How Social Media Is Changing Journalism | An interview with KPBS’s Ed Joyce

Ed JoyceHe sent his first tweet in September 2009 while taking the Publishing on the Web class in the Digital and social Media Professional Certificate program at SDSU. One year later, he had tweeted more than 7,000 times, earning 1,300 followers. We asked @EnviroEd why he decided to make Twitter a habit.

 

You’ve been an active Twitter user for one year now, what do you like about it?

I get story tips, breaking news and follow enough people and organizations to create my own wire service. I find some news items are reported on Twitter before they appear on newswires in some cases.

How did the digital media class help you learn how to use Twitter? Would you have picked it up on your own?

The digital class clearly explained how to set up the account, how to use it, and why. I probably would have waited until my employer urged me to begin using it, but during the class I realized the potential to drive traffic to our website when tweeting links to my and my coworker’s stories.

How has Twitter changed your reporting practices?

I tweet nearly all stories I report, write, and produce for TV and radio. When I work as a news anchor, whether morning or afternoon drive, I tweet what lead story is upcoming on the next newscast with a link to the story or where we stream the audio on the KPBS website. I also tweet when I am in the field covering a story. For example, I tweeted from a California Coastal Commission meeting on an item they were considering that I was there to cover. Not only do people interested in the item get updates, but when I returned to the office to produce a radio version, I simply copied my tweets as a starting point to write the story.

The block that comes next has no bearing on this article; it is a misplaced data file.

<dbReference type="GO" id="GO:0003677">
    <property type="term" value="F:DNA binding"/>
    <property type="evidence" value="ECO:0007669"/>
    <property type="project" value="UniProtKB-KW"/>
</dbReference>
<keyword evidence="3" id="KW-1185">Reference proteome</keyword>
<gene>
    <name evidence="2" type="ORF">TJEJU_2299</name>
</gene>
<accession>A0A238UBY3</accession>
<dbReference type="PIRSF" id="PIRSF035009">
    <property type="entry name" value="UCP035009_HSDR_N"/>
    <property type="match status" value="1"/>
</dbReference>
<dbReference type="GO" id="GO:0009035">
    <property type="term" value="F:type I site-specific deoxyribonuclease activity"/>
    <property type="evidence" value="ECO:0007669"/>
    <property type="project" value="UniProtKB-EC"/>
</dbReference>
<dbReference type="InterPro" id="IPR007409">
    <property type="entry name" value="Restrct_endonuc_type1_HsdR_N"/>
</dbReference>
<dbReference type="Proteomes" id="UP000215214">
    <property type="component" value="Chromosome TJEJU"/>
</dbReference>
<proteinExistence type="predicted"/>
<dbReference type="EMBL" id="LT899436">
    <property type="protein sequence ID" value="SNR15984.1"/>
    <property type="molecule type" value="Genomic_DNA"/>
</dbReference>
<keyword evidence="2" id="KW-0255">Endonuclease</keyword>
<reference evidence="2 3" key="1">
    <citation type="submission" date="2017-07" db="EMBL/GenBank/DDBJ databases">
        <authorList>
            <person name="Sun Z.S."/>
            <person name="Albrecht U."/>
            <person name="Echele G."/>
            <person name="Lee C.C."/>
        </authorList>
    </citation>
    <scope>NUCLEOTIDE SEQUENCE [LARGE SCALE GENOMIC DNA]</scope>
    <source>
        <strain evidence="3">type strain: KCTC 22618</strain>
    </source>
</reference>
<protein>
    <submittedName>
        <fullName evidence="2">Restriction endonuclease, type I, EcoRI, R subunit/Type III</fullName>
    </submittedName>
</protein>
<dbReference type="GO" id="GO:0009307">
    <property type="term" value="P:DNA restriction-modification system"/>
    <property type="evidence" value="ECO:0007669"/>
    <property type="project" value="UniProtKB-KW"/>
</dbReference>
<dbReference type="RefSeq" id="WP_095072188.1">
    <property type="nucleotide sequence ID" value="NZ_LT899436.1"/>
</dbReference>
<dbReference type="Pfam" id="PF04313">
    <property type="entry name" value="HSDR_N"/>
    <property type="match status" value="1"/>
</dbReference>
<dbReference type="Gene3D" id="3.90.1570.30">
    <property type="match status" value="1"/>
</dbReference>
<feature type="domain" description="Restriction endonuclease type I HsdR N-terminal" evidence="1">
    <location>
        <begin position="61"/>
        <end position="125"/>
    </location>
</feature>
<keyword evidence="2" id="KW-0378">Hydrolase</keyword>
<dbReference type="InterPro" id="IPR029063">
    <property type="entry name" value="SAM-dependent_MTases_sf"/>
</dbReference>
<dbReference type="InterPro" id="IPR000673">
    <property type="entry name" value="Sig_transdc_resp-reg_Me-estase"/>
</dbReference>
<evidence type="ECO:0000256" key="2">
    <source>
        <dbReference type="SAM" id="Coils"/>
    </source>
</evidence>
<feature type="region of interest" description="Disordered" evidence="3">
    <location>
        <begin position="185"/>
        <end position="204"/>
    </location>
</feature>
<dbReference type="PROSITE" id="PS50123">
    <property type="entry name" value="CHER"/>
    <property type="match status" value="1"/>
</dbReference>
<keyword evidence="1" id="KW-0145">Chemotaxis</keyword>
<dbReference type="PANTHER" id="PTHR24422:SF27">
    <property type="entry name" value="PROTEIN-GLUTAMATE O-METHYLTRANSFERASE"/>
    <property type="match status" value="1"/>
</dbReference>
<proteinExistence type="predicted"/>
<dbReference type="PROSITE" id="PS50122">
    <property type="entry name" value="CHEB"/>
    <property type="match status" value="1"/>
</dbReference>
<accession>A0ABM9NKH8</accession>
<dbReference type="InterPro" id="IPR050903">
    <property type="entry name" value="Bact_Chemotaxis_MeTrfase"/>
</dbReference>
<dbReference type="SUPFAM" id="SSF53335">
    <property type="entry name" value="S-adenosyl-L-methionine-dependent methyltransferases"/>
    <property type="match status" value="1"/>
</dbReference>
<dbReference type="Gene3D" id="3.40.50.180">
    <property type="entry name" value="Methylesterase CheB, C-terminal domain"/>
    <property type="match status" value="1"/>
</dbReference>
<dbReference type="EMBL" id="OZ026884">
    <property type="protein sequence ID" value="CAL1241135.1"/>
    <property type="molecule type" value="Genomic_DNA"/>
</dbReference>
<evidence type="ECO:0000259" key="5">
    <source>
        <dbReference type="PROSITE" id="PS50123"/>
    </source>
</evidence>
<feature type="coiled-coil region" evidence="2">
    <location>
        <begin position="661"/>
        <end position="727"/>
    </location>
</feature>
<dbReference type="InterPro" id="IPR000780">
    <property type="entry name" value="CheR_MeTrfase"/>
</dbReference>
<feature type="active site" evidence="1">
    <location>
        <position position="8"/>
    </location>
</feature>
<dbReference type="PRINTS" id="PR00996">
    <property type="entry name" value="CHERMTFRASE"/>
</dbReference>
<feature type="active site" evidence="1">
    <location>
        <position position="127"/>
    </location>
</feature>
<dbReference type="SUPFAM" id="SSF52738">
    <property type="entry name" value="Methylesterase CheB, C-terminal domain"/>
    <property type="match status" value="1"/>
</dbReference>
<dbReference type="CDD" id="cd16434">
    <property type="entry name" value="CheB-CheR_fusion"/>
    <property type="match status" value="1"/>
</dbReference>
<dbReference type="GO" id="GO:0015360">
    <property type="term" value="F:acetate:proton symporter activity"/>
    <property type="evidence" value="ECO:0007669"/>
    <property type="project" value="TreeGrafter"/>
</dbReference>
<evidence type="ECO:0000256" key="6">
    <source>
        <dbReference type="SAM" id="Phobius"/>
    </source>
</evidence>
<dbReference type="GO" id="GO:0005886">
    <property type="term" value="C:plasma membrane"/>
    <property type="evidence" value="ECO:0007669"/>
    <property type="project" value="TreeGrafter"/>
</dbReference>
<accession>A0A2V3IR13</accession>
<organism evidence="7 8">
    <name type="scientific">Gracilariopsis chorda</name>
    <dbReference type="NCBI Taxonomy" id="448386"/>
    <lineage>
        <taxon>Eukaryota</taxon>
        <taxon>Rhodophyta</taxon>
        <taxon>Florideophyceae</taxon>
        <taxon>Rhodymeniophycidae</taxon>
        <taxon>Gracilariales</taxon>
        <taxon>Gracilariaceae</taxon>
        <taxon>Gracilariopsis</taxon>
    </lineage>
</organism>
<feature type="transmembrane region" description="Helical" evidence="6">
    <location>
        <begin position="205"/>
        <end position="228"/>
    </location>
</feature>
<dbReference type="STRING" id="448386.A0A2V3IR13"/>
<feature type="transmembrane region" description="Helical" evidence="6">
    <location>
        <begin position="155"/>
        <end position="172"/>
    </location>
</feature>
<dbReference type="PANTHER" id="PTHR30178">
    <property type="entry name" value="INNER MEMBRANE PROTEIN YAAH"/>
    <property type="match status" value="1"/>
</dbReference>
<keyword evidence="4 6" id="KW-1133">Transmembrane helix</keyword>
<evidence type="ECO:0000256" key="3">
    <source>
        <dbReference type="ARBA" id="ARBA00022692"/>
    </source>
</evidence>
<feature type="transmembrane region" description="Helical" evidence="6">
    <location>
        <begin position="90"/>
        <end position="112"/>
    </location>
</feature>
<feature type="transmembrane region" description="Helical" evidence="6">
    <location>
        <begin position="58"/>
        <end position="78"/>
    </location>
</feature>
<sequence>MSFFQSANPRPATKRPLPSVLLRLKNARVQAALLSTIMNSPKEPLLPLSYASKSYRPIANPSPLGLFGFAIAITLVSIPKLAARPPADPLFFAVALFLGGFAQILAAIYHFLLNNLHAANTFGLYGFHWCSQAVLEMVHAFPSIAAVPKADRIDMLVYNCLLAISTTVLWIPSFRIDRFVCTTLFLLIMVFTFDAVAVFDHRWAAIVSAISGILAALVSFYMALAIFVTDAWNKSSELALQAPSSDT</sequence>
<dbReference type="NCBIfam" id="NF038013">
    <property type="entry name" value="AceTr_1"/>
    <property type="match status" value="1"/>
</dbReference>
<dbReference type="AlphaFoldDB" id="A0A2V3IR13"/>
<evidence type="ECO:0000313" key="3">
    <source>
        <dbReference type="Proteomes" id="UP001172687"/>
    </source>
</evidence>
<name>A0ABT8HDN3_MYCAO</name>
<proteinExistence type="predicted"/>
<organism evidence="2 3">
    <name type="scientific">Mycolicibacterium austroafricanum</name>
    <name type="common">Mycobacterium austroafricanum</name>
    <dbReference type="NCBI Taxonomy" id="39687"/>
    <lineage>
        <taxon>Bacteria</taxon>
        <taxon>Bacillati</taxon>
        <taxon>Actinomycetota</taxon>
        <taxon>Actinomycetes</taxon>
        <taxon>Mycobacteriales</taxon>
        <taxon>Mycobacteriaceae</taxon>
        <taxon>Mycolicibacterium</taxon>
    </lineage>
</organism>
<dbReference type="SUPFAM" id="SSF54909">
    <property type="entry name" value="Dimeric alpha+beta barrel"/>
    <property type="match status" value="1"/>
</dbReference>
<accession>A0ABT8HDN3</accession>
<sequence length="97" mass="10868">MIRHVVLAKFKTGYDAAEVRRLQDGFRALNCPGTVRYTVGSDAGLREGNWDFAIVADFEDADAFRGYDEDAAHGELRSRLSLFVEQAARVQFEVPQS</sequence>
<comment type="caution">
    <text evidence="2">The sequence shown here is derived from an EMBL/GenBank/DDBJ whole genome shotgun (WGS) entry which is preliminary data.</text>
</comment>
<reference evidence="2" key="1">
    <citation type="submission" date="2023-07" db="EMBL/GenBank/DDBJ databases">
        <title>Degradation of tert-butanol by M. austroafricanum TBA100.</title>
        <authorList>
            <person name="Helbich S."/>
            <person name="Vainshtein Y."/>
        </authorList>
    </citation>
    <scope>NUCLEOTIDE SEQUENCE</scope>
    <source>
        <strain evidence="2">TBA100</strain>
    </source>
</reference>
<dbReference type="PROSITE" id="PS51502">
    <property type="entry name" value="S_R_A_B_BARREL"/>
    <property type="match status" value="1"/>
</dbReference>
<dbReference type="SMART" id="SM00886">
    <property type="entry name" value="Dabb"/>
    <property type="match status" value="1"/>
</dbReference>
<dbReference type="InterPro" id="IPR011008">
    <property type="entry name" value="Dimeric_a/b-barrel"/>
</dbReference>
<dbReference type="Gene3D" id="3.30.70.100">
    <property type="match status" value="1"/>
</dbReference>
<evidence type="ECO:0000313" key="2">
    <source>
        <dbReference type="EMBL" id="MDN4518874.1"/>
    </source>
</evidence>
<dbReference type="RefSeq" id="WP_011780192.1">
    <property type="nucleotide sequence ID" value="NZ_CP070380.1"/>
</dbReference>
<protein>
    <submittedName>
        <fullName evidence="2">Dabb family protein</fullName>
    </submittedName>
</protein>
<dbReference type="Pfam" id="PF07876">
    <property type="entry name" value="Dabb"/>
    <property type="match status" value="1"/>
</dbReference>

Has Twitter helped you get ideas for stories?

Yes, through the people and organizations I follow – more information flowing in from many sources creates more stimulating thoughts, generates ideas, and provides background and additional context.

How did you get so many followers?

Just lucky I guess. I’m sure, like me, not everyone following reads every tweet. My tendency is to tweet or retweet about environment topics, but I do sprinkle in a few other subjects on occasion including breaking news or sports. The recent Gulf of Mexico oil spill connected me with a lot of people following that story even though I’m not in that area. I may tweet too often (mostly retweets) according to the popular Twitter wisdom, but then, I must be doing something that works since I’ve picked up 1,300 followers in a year.

 

Any advice for media professionals who haven’t started tweeting yet?

I would create an account even if you don’t plan to tweet or even retweet often. You can choose to follow a selected group of individuals and organizations simply as a source of information or story leads. Twitter doesn’t place a demand on your time. It’s really your choice how to use it. It’s a simple tool.